The Advisability of Annual Financial Audits

Most likely, when your accountant has suggested you conduct a financial audit, your first reaction is dread. Just the word “audit” evokes images of government agents with red pencils combing through your books to find costly mistakes. You hesitate. Technically, as a nonprofit organization, you’re not required by federal law to have a financial audit. Plus, an audit is an additional expense that you hadn’t budgeted. You trust your bookkeeping team. Your books are in good shape. So why should you conduct an audit?

Financial audits are independent examinations of records to validate compliance with generally accepted accounting principles. Audits are conducted by licensed certified public accountants who are not affiliated with the organization. Often, audits help improve accounting procedures and eliminate inefficiencies. Occasionally, they reveal mismanagement or fraud.

The following are some commonly asked questions about conducting financial audits:

1. If the law does not require my association to conduct an audit, why should I have one? Simply put, it’s a best practice. The purpose of an independent audit is to ensure the organization is complying with generally accepted accounting principles. While associations may not be required by federal law to perform audits, some states and funding sources require them. Additionally, an independent audit or review presents documented checks and balances that can protect the organization, its officers and its members in the future.

The most compelling reason to conduct an audit is that a nonprofit has a fiduciary responsibility to its board of directors and its members. Conducting an independent analysis of your financial statements and records assures the board that the accounting team has done an accurate and effective job. It also gives peace of mind and validation that everything is on track and that the organization’s internal controls are working properly. With this information, the board can report back to membership that its financial management is fiscally sound.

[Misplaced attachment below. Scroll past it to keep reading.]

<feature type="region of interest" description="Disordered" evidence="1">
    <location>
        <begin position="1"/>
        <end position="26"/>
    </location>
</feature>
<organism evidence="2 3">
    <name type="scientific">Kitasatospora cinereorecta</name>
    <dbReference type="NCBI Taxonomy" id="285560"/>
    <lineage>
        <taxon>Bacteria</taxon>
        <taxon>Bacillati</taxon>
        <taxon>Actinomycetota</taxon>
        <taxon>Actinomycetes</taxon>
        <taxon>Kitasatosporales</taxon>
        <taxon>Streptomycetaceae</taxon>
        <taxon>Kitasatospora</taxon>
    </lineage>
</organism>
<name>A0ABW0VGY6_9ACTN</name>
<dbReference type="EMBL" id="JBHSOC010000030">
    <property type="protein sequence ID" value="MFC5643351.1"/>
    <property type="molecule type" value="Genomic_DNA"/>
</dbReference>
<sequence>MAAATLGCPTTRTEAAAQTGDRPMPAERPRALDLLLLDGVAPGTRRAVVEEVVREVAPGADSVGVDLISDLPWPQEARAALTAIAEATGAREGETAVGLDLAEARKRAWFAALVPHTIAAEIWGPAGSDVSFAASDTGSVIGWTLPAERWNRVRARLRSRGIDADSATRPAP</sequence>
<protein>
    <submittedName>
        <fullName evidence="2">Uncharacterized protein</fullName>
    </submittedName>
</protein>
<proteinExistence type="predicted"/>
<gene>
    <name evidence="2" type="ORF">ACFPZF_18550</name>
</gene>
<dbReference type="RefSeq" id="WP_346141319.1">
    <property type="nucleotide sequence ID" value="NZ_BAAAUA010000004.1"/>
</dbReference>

2. How often should an association conduct an audit? At SmithBucklin, we require most of our client organizations to conduct an audit on an annual basis. In some cases, we recommend an annual review instead of an audit, which is less in scope than an audit but can still provide helpful financial insights. Associations schedule their audit fieldwork to take place after the fiscal year has ended. If team members are not following the appropriate protocols or procedures, an audit can detect those problems and allow the association to quickly remedy the issues. If these issues go unchecked, it could be incredibly costly for an organization down the road.

3. What are auditors looking for? Audits provide an independent eye into how your organization is functioning financially. Prior to an audit, auditors will request a long list of financial documents (bank accounts, transaction lists, event registration lists, etc.). Over the course of a week or two, they will review the documents and look for errors. Auditors will also look for patterns that might suggest something fraudulent is taking place. When the audit is complete, the auditor will issue a report regarding the financial health of the association, offer recommendations on areas to improve, and discuss any concerns, inconsistencies or fraud that has been identified.

4. What if my organization is small? The larger the association, the stronger the need for an annual audit. When a lot of revenue is coming in and expenses are going out, an organization is subject to higher risks of potential errors or fraud. However, smaller organizations with smaller budgets can also greatly benefit from an audit by ensuring their policies and procedures are effective. For a small association, a budget inaccuracy can have a big impact on the group’s finances.

Your executive team should assist with the following: setting up a board committee to select an auditor, providing the auditor with all the requested documents and records, reviewing the auditor’s report with the board and making changes in accordance with the report.

While at times an intimidating process, annual audits can help associations become more effective and efficient with their finances and overall operations. By making the process an annual priority, associations can build trust with their boards and provide assurances to their membership that their finances are in order.